Giving Compass' Take:

• Amy Lieberman reports that the UN's reporting process for sexual harassment is convoluted and requires such a high burden of proof that it is ineffective. 

• How can philanthropy help organizations revamp their sexual misconduct policies and processes? What is the appropriate burden of proof for sexual harassment and assault allegations? 

• Find out how aid organizations can safeguard against sexual abuse.

There is no single, clear path to pursue reporting sexual harassment or assault within the United Nations.

The #AidToo movement in the development and aid sector, along with recent departures of several top U.N. officials, has captured the attention of U.N. leadership, making it increasingly easier to follow through on reporting incidents, some experts say. But others say it still remains a murky process that can be tricky to navigate — and even more challenging to count on when it comes to clear results and accountability.

The U.N. launched a 24-hour helpline earlier this year to offer U.N. staffers more information on all available reporting channels.

Policies vary across individual U.N. agencies and bodies, leading to the potential for confusion. U.N. agencies have their own internal, individual process for reporting. But staffers outside of the U.N. Secretariat generally look to agency-specific ombudsman, human resources officers or their superiors, to report sexual harassment.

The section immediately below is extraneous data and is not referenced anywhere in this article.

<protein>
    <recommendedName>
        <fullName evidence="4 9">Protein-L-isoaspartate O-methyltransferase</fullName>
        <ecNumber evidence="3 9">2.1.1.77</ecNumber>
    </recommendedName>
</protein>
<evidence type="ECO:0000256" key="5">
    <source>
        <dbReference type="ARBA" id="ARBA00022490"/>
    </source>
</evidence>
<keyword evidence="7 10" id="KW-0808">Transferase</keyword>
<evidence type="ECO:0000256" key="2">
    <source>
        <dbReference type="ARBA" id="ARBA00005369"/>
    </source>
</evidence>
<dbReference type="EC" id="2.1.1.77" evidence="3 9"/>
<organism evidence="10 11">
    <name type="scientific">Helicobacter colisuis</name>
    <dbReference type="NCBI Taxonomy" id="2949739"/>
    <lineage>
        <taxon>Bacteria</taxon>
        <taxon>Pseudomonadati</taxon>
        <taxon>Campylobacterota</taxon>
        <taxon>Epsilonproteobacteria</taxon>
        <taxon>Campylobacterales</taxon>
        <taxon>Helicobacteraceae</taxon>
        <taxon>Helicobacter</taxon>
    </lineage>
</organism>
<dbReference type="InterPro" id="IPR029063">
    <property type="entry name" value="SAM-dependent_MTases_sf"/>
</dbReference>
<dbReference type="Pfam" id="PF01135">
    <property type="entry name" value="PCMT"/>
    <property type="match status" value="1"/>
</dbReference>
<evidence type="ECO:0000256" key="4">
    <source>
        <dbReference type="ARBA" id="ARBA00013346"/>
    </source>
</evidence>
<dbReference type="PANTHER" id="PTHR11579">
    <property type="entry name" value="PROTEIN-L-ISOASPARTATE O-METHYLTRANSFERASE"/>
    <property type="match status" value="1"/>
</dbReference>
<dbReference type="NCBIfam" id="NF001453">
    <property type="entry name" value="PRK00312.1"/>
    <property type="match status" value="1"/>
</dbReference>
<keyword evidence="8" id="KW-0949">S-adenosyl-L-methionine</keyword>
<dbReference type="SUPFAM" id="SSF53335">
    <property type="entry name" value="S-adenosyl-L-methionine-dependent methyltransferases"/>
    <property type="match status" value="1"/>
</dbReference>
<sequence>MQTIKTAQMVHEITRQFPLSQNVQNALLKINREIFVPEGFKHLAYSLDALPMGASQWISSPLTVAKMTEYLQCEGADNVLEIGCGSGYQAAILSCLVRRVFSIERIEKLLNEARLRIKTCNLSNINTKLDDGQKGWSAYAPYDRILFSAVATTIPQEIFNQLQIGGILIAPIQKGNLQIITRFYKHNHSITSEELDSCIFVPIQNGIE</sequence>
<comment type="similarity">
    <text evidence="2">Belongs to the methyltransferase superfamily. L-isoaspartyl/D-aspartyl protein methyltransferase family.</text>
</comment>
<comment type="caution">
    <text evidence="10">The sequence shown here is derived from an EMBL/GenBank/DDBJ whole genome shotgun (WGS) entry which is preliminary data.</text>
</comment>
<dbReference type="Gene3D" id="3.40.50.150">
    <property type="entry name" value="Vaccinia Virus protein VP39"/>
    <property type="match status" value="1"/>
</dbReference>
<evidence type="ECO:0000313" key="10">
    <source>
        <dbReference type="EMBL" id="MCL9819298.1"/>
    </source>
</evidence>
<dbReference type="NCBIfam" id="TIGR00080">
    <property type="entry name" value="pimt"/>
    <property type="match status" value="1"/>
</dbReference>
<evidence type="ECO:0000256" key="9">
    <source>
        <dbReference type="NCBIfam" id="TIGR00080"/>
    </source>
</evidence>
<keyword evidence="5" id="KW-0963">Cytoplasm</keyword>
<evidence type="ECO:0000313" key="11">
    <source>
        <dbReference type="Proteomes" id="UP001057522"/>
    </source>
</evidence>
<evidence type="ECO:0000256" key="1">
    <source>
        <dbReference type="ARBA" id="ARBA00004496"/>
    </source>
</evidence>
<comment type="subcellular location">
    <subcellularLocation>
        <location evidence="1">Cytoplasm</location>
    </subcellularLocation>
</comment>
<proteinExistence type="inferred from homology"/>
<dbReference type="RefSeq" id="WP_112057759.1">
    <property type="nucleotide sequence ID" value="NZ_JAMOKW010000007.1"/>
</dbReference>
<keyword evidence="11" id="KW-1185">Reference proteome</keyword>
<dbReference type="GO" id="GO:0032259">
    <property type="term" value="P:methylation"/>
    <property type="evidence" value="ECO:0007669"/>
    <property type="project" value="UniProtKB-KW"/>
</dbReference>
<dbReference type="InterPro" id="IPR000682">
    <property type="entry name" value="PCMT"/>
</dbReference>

The U.N. separates sexual harassment (any unwelcome sexual behavior between U.N. staff) from sexual exploitation and abuse (a violation of non-U.N. staff) — a distinction that does not make sense to some, such as Paula Donovan, co-director of AIDS-Free World and its Code Blue Campaign, which researches and tracks sex exploitation and abuse by U.N. peacekeepers.

Choosing the best route to report sexual harassment can become especially complicated if an alleged victim is working in the field, away from a central office. In other cases, the reporting might be outsourced. The U.N. Office for Project Services in Europe handles human resources for the Nairobi-based headquarters of the U.N. Environment Programme.

Read the full article about reporting sexual harassment at the UN by Amy Lieberman at Devex International Development.